Smithsonian Decides To Preserve New Jersey Diner
WASHINGTON TOWNSHIP, N.J. (AP) _ A shiny, streamlined diner where workers rubbed elbows with Philadelphia debutantes over blue-plate specials, has found itself a new home: the Smithsonian Institution, officials said Tuesday.
The national museum in Washington, D.C., plans to refurbish the classic diner and incorporate it into a display scheduled to run for 10 years, Curator Robert Post said in Washington.
The eatery, which shows early uses of formica, vinyl and stainless steel, will be used in an exhibit entitled ″A Material World,″ scheduled to open in April, Post said.
Richard Kubach, a German immigrant who settled in Philadelphia, opened the chrome, 54-seat diner in 1940, said his son, Richard Kubach Jr.
But in 1956 he bought a 106-seat diner that is still in business in south Philadelphia. The elder Kubach is now 79 and semi-retired, and his son runs the business.
Kubach sold the Melrose, and the new owner carted it to New Jersey, where it fell upon hard times and closed about 10 years ago, said Ralph Lubeosco, who bought the property on which the diner sits.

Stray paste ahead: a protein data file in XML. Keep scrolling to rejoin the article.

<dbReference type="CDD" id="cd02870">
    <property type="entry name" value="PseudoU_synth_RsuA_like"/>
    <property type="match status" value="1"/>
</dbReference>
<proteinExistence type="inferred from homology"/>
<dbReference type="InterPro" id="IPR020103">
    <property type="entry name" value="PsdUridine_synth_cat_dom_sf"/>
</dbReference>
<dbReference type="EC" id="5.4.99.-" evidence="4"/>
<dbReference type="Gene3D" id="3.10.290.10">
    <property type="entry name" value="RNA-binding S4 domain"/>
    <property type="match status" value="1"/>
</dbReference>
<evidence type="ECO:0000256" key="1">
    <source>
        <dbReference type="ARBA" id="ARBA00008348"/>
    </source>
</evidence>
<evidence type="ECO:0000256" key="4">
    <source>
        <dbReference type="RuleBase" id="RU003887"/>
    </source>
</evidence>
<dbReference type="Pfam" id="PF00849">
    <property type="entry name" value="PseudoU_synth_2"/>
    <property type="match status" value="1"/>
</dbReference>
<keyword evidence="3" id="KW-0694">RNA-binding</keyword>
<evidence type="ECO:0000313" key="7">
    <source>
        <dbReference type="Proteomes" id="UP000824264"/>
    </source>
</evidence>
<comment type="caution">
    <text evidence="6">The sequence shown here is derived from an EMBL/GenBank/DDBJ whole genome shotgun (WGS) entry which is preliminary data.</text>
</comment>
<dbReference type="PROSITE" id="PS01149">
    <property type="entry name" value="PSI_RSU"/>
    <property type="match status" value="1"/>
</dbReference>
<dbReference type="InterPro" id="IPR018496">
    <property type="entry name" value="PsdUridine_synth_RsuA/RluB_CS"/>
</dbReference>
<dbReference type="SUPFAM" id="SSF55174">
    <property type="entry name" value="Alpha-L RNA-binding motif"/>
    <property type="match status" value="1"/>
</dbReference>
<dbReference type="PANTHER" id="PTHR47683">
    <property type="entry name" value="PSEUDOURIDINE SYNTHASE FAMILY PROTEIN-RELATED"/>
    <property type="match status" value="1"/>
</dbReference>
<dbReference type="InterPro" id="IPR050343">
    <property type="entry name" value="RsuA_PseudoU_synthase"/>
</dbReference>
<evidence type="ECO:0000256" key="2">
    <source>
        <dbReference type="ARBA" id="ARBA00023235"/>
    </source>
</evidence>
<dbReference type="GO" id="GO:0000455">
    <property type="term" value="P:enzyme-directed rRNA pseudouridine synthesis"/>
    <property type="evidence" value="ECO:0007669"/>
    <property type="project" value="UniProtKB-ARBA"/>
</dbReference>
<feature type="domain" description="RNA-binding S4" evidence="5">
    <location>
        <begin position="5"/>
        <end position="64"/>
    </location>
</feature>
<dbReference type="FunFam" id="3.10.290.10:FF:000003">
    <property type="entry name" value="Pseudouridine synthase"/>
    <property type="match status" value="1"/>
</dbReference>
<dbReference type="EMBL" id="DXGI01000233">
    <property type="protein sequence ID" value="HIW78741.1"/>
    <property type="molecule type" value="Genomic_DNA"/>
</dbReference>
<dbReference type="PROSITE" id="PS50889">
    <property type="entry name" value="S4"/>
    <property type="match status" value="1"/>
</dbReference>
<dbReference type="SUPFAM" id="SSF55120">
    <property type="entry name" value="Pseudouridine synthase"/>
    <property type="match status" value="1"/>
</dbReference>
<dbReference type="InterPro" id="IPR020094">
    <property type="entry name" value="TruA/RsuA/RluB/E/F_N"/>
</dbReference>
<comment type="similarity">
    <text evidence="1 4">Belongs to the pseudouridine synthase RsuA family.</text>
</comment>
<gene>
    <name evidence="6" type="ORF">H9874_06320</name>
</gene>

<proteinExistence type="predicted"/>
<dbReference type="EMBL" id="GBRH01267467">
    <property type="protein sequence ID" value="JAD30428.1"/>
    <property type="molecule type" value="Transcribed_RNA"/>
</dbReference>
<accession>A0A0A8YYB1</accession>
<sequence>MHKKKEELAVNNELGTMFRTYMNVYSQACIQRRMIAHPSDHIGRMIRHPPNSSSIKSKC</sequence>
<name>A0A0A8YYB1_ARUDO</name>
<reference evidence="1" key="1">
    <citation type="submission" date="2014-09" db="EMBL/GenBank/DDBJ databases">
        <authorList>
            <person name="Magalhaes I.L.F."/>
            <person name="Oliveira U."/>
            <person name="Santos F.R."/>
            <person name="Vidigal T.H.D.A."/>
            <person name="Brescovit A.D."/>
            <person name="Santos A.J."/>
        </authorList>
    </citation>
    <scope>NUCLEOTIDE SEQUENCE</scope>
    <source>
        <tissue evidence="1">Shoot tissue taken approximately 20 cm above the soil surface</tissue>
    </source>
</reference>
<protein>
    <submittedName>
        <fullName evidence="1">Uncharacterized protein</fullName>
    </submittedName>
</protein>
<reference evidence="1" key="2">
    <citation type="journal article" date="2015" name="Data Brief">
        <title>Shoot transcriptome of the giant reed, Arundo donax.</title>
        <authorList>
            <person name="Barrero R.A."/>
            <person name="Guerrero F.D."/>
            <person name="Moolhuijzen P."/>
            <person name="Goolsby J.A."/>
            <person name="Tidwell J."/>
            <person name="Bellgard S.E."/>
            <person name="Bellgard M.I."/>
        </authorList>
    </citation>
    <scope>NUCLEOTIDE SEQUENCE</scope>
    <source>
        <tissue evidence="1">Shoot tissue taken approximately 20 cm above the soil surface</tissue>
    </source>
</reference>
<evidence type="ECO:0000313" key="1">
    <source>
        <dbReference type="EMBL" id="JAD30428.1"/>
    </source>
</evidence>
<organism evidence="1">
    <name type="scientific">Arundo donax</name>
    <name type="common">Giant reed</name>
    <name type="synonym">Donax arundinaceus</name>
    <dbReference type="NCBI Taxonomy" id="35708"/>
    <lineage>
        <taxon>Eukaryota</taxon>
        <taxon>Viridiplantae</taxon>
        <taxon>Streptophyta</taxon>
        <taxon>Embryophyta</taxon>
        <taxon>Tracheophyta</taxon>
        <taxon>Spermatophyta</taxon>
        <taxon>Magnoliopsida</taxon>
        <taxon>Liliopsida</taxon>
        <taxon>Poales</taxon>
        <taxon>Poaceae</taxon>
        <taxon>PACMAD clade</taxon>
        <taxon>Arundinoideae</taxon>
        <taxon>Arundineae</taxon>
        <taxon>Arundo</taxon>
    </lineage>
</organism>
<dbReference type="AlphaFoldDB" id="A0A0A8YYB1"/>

When museum curators were scouting the Northeast for just such a diner, they came upon the roadside relic in this rural township outside Trenton.
Post said an inspection proved the diner could be transported, and Lubeosco said the Smithsonian could have it free of charge if they would cart it away.
A sizeable piece of the diner will sit side-by-side with an antique car made largely of wood, a lightweight dragster, a piece of cable orginally slated for the George Washington Bridge and cast-iron production machinery.
The Smithsonian will move the diner in July to its conservation center in Silver Hill, Md., where the restoration work will be done. The museum will try to keep it intact, with an eye toward possibly using it later as a food stand near the museum, Post said.